Employees support innovative housing solutions through pro bono consulting

4 min read

Image courtesy of CUBO Modular

More than 1.6 billion people around the world lack adequate and decent shelter. In 2017, Habitat for Humanity’s Terwilliger Center for Innovation in Shelter launched ShelterTech, a platform for affordable housing innovation, including regional accelerators to provide shelter-focused startups with business support and mentorship. Through a customized pro bono mentorship program, Autodesk employees are using their expertise to help ShelterTech startups successfully launch and scale their solutions.

The Autodesk mentors have worked with founders and staff from 10 emerging startups over three months to iterate on product design, assess market opportunities, understand customer pain points, and more.

Hear from Gene Monasterio, an Autodesk customer-tech training instructor in Singapore, about her experience applying customer expertise to ShelterTech Accelerator startup CUBO Modular in the Philippines.

CUBO Modular (CUBO) makes sustainable, affordable, and dignified housing available to more people by designing and manufacturing modular engineered bamboo house kits. Through the mentorship program, CUBO Modular sought to understand its customer pain points and identify its ideal target customer segment.

Why did you How do you see mentorship fitting into an entrepreneur’s journey?

[GM] Before working at Autodesk, I ran my own small online business, and I had a mentor who played a crucial role. I was passionate about the product I was selling, but there are so many other components that make a business successful – you have the marketing side, the operations side, the financial aspect. I couldn’t hire for all of those roles, but mentors were willing to share their expertise with me free of charge. It really helped propel my business so it could be successful.

What were the initial challenges or opportunities that CUBO Modular presented to you and the other mentors?

[GM] CUBO was looking to mentors to enhance its understanding of customer pain points, identify a target customer segment, and refine its value proposition. It’s quite a challenge and opportunity!

Were there any surprises that you learned more personally from this mentorship experience?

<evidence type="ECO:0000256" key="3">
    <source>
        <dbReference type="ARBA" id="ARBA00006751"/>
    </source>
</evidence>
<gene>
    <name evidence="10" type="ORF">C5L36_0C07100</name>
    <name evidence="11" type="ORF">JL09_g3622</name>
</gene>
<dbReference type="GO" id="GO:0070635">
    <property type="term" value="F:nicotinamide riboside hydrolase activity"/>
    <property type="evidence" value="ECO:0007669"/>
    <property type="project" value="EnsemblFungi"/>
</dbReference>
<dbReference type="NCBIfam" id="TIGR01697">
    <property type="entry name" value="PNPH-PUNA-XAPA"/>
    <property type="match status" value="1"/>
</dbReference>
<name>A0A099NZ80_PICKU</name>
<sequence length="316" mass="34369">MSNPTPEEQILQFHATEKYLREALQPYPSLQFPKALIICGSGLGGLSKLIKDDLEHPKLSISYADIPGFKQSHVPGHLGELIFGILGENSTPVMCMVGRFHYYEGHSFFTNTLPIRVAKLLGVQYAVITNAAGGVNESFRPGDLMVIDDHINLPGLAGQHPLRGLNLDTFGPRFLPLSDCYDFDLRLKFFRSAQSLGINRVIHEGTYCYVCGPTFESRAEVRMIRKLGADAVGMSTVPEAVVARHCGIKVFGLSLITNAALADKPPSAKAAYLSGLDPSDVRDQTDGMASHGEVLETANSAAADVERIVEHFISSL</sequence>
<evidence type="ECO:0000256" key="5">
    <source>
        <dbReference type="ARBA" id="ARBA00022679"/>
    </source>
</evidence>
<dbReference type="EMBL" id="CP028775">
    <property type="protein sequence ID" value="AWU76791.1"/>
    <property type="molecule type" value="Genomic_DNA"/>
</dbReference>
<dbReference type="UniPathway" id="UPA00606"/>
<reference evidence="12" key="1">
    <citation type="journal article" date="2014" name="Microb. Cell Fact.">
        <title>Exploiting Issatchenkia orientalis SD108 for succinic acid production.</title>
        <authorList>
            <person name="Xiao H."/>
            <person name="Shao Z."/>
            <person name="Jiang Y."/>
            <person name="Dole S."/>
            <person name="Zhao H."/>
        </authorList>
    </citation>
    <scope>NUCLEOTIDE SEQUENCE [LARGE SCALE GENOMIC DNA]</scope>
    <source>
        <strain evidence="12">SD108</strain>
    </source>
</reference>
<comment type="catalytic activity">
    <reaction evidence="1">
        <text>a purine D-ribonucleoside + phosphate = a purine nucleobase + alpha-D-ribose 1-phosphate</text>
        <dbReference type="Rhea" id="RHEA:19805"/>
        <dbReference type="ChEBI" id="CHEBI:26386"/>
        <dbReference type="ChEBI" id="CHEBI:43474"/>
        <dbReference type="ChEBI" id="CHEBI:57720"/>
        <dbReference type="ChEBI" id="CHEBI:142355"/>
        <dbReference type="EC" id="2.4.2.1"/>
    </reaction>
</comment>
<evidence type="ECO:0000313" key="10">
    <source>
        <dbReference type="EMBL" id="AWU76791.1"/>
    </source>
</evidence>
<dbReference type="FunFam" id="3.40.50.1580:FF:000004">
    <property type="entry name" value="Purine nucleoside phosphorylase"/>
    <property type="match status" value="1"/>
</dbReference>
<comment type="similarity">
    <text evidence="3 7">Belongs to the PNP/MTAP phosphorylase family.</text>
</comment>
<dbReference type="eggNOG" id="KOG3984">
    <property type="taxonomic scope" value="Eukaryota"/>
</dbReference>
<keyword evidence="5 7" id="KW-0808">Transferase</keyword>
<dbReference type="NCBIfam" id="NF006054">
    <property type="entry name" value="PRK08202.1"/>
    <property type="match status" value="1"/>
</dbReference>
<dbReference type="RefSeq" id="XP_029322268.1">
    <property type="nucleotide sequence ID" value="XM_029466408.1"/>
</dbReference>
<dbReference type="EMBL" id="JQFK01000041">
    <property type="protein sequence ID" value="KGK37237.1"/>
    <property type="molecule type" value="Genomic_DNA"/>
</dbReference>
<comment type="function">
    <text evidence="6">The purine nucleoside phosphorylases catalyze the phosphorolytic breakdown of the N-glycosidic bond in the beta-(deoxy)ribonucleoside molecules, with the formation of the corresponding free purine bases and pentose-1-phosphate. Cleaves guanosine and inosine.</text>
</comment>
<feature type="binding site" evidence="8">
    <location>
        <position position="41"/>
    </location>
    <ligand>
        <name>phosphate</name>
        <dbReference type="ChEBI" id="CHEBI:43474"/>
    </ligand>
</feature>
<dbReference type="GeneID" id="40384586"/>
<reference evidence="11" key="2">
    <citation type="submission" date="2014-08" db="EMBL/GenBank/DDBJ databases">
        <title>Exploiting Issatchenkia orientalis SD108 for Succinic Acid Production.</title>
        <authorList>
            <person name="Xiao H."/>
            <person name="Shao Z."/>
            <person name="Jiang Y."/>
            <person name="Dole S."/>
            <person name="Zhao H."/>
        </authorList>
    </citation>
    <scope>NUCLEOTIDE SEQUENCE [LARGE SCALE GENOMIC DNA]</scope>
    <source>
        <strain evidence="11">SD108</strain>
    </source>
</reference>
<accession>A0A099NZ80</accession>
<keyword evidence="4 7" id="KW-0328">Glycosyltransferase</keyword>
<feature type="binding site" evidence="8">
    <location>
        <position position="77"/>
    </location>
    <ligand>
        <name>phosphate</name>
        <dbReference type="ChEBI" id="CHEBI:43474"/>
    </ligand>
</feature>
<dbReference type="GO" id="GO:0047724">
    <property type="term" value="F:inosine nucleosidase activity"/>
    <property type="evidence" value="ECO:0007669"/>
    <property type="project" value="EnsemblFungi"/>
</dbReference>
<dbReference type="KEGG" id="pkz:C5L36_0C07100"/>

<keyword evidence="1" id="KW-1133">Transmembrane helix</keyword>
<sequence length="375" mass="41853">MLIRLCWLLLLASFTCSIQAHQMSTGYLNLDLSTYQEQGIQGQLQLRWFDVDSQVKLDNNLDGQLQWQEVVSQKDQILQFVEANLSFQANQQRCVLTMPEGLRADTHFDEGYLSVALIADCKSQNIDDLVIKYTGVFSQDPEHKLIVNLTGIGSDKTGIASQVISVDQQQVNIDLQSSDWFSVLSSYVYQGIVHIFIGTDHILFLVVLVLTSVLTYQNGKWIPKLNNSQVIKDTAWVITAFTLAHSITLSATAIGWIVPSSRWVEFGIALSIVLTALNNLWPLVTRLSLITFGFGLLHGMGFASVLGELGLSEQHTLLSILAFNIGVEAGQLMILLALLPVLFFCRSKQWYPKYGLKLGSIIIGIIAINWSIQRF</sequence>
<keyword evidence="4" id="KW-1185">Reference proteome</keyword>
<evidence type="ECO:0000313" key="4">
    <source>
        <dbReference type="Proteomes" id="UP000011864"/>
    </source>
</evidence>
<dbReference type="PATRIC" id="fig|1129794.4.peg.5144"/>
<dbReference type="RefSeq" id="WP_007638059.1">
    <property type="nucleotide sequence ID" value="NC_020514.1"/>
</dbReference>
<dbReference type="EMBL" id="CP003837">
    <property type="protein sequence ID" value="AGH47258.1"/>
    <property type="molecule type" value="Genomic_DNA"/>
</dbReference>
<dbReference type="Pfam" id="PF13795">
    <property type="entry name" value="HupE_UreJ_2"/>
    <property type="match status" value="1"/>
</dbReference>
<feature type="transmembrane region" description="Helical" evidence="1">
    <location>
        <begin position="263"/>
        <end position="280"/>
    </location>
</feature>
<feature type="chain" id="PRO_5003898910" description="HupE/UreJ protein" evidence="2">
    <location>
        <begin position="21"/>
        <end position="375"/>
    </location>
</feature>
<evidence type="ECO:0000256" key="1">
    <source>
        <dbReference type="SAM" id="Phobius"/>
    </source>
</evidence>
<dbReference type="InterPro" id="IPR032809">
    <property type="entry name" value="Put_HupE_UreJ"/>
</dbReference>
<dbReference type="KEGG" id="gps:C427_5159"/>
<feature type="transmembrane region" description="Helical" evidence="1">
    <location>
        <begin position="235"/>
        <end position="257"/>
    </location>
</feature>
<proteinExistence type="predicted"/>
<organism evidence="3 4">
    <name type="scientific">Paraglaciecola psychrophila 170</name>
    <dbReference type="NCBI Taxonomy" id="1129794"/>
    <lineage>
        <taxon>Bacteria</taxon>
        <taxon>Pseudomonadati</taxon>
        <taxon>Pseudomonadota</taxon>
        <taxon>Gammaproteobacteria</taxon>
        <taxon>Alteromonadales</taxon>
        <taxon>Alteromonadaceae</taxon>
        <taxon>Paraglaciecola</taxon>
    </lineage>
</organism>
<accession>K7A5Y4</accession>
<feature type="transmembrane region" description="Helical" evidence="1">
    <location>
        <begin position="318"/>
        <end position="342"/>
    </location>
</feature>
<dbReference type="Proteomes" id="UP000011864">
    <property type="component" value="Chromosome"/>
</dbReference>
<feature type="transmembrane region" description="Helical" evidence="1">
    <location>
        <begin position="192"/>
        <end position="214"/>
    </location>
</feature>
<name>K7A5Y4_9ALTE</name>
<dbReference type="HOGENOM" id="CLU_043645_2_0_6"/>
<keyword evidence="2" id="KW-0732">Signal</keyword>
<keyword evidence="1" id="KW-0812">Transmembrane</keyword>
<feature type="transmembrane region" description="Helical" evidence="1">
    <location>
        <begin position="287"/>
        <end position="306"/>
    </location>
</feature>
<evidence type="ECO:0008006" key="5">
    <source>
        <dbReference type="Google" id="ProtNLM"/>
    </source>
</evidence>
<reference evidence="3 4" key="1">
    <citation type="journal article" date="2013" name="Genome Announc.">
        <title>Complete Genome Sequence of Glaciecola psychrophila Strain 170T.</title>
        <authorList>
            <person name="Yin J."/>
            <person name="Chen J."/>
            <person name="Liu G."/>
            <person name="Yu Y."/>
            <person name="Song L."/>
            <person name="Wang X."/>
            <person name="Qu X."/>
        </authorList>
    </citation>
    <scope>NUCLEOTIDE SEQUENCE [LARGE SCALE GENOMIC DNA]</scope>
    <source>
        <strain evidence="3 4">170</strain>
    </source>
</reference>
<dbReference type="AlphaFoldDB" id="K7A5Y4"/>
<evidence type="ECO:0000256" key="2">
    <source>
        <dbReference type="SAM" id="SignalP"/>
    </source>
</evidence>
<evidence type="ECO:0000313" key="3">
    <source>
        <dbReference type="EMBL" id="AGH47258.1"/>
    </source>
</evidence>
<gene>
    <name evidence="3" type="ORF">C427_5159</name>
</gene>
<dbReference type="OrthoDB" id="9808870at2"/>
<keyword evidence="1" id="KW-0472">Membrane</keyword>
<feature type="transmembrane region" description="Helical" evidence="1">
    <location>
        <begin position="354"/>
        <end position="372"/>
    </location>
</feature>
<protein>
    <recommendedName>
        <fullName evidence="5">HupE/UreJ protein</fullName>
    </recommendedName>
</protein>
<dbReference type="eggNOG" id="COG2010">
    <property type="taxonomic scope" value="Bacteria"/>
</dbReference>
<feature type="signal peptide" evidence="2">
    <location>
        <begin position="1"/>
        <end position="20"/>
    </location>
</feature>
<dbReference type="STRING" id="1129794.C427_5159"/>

[GM] You know, I was a bit hesitant at first, because CUBO’s focus on affordable housing in the Philippines is not an area I have expertise in. CUBO’s work creates access to dignified housing in the Philippines, and I really wanted to contribute something meaningful to that vision. I began the mentorship by applying my research, analytical, and customer experience skills. Because of my work with customers on the Autodesk operations team, I could advise on CUBO’s end-to-end customer experience. Through this mentorship I was able to overcome my initial intimidation, immerse myself in the work and research, and provide valuable advice that has been utilized by CUBO’s team to advance access to housing in the Philippines.

What is it like to be a mentor working with other mentors, supporting one startup in that collaborative model?

[GM] It was really interesting, because we are from different companies and industries. One of the mentors had an experience working for a real estate developer, so she had the industry know-how. The other mentor was an architect and engineer, so he brought a technical angle to advise on the modular housing product. I learned from my fellow mentors, and was able to walk away with a deeper understanding of real estate, architecture, and engineering industries and how all of these industries can contribute to creating a positive impact.

If you had a chance to meet with the CUBO founder a year from now, what are some things you might want to tell them?

[GM] I am just really inspired by them! They’re very young and yet their vision is just remarkable. Even though there is a lot of interest in their product from the middle-income group, they remain steadfast in their vision to provide affordable housing for under-resourced families. So, a year from now, I hope to celebrate alongside CUBO as they expand their reach of modular housing for low-income families in the Philippines.

What would you say to Autodesk employees who might be thinking about mentoring or pro bono?

[GM] My personal advice is to find an organization with a vision that you are passionate about. My role at Autodesk is as a training manager, so at first glance it didn’t look like I would have any connection with CUBO’s type of business – sustainable, modular housing. But my passion for CUBO’s work fueled my mentorship. I was curious to learn more about the issue and listened to CUBO’s needs, conducted thorough research, and provided thoughtful feedback. If you are as passionate as the startup in helping them be successful in their business, you can find a helpful way to apply your expertise to the challenges at hand.

Interested in working alongside startups and nonprofits to solve environmental and social challenges? Sign up for Autodesk pro bono volunteering.

Interested in collaborating with Autodesk employees on a social or environmental challenge? Look for pro bono support.

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